My friend Courtney and I attended the next class together. By the time we left, we knew how to do the paper plate dance to introduce rhythm, how to use marshmallows to teach chord progressions, and how to do an impression of a French artist. Needless to say, it was an extremely entertaining class. The presenter was incredible. She was teaching us about how to connect to kids through activities in a general music class, which applies directly to the class I teach 7th period. It was fantastic. She had SO much energy. I couldn't help but think that if she had chosen not to be a teacher, she would not have been fulfilling her divine potential. She was a natural. And, she wasn't afraid to make a total idiot of herself in front of her students. Very important.

Last but not least, I learned to play the ukulele in my last class of the evening. That was DEFINITELY a highlight. When I moved in to my classroom this summer, I discovered a classroom set of ukuleles and thought, "how the heck am I going to use these?!" Well, lo and behold, there was a class offered at this conference all about teaching the ukulele to kids. I could play "Achy, Breaky Heart" by the time I left the session. True, it's only two chords, but I'm still slightly ecstatic about it. I'm definitely going to be doing ukulele in 7th period.

Now Courtney and I are in our hotel room with free wireless Internet and an enormous screen T.V. This is the life.

Tuesday, February 3, 2009

Hair Cuts and Budget Cuts

This is my 80th post. It will be more exciting when it's my 100th post. But all the same, this is the big 8-0.

Here is my new hair.

Violet convinced me to go side-swept with the bangs. I pretty much trust her with my life so when it comes to my hair, when she says, "Jump," I say, "How high?" I even just told her to go buy whatever color she thought would look good and that's how we did it. Chocolate brown this time. I don't know if I'll ever go light again. And the title of my blog post is misleading...she actually didn't take scissors to my hair at all this time. She just styled the bangs differently. She's a master.

Things are financially looking grim for our school. The budget cuts are starting to directly affect our day-to-day life at Dixon. We no longer have a stipend to pay for teachers to do lunchtime supervision; as a result, we have all been asked to volunteer one week out of the semester to supervise lunch. That's not too big of a deal, just a pain logistically. Also, we can no longer print things in the teacher's lounge unless we take our own paper and load just the amount we need ourselves. I don't have a printer in my office, so it makes things a little more difficult. We had to cut back hours for the janitorial staff, which means we no longer have the luxury of having our rooms cleaned as often as they were. We're cutting back on heat, making our rooms a little chilly. These are all little adjustments, but it really makes us as a school evaluate our priorities. It has been an interesting thing to watch unfold.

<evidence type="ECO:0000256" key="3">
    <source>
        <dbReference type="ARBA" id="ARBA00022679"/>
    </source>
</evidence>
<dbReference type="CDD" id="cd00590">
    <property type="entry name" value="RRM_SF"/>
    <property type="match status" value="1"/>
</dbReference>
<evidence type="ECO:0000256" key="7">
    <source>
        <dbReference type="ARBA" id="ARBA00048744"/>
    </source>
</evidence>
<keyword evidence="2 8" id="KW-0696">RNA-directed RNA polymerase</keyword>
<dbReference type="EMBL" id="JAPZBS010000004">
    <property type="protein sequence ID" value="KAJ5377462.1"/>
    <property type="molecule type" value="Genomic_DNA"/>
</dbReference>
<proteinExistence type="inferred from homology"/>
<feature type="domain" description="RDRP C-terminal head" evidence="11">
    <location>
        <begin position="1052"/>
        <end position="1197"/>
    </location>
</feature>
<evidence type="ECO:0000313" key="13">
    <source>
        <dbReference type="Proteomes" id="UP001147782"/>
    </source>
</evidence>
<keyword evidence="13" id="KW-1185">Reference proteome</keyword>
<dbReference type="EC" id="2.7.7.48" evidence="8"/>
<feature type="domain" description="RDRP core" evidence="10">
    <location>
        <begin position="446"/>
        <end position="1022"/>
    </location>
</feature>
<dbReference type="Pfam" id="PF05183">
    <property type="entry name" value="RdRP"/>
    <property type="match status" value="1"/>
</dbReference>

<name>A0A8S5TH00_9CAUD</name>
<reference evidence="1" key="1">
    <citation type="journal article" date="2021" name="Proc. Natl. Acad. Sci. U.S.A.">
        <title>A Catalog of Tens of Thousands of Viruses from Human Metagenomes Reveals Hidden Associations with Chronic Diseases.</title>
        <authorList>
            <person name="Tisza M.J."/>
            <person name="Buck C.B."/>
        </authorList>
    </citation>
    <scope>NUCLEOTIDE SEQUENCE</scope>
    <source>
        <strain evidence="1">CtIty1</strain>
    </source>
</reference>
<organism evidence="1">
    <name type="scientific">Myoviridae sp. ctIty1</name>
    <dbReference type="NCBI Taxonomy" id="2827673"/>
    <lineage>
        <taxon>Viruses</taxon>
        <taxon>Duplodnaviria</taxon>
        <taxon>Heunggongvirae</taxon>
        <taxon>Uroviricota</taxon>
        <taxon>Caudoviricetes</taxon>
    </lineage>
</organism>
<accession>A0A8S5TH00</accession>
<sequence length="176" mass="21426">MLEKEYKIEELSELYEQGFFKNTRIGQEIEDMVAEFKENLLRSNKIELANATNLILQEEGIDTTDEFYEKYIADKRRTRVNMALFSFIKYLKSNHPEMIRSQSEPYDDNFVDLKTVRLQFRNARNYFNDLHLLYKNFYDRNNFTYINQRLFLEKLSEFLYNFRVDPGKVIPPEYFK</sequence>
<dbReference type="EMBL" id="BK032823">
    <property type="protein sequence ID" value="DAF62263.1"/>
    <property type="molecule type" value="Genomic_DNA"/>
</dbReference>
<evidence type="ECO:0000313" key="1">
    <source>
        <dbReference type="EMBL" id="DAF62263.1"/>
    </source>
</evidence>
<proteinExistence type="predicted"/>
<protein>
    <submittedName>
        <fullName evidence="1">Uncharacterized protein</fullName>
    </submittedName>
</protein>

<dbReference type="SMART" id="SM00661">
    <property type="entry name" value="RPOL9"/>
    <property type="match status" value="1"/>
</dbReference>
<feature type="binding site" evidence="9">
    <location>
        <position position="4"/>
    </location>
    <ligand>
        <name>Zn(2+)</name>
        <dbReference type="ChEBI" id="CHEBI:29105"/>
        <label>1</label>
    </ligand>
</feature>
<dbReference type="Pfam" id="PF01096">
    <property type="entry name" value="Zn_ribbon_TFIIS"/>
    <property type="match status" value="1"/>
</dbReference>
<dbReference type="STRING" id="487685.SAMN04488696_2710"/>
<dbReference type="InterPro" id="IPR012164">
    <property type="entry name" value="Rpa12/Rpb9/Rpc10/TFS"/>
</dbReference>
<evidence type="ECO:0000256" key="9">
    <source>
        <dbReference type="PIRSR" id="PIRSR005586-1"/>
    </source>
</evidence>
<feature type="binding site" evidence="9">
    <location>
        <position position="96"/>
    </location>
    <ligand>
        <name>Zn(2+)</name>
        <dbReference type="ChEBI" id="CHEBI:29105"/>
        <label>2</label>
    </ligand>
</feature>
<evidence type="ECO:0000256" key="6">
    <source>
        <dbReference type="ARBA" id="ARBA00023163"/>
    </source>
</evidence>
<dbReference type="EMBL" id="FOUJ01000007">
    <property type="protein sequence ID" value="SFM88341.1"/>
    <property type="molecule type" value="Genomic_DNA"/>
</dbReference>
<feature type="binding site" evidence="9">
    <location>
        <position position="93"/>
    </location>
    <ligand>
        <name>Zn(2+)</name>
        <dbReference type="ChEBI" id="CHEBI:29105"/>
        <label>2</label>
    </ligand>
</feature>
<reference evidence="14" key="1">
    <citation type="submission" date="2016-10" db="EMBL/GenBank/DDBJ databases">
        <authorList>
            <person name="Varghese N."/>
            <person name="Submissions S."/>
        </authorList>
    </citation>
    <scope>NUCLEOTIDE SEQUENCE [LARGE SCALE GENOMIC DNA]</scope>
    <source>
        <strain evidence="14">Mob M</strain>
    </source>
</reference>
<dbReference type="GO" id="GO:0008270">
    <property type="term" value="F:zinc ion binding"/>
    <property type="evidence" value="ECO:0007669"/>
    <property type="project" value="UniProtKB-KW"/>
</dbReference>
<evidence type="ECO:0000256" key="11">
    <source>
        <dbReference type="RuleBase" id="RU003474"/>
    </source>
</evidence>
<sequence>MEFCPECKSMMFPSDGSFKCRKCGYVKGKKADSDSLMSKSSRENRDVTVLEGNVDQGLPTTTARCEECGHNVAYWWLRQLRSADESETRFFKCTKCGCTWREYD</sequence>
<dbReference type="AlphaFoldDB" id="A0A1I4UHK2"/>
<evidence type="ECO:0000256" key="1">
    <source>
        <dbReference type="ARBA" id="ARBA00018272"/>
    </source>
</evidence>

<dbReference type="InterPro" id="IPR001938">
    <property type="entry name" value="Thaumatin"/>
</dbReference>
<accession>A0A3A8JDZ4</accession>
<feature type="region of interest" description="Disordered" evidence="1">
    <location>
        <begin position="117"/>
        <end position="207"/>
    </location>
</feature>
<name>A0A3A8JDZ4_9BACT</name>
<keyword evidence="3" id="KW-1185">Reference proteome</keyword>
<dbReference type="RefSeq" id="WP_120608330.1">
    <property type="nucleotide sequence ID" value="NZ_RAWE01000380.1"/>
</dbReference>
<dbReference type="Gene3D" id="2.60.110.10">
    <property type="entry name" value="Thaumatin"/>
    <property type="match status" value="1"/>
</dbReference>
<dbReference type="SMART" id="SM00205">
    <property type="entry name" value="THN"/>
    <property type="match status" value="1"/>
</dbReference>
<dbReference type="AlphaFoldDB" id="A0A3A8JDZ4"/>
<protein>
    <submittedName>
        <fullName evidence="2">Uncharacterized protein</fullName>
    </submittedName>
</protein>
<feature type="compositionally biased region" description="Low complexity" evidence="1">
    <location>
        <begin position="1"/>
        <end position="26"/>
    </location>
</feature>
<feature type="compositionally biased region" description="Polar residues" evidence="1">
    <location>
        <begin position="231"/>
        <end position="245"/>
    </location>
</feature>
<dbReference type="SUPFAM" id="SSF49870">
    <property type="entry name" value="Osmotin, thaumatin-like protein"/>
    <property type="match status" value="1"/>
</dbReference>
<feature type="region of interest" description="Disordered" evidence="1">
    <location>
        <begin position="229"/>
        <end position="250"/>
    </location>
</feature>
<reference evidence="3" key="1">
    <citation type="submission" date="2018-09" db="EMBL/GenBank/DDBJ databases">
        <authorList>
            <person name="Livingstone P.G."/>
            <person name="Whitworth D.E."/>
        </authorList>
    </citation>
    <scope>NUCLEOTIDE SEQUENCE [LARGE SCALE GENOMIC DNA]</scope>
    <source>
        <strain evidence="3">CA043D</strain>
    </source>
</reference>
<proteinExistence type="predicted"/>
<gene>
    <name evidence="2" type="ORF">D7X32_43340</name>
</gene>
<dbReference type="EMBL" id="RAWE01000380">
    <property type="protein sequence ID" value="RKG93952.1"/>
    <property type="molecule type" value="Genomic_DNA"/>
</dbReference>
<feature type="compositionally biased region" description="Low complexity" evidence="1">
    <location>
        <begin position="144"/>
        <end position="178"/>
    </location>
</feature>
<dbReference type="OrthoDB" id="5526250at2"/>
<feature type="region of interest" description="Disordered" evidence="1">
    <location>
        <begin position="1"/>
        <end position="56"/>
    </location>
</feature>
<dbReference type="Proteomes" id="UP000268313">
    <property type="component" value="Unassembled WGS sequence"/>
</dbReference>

My students have a little game they like to play where they whistle when I'm not looking so it's extremely obnoxious but I can't tell who it is. So, in true teacher form, I told a little lie that goes something like this: "If the whistling doesn't stop, we will all stay here as long as it takes until someone confesses. That person will lose all their participation points. We can stay here all day if we need to." After I caught one kid whistling again, his name was put on the board and he lost five points. After that, things calmed down a little. I was kicking myself for letting them get under my skin like that, because that's EXACTLY the point. One kid in my 7th period clucks his tongue all the time to bother me. He drives me crazy. I feel like I'm in a class full of siblings, except I can't do something annoying back. Sheesh.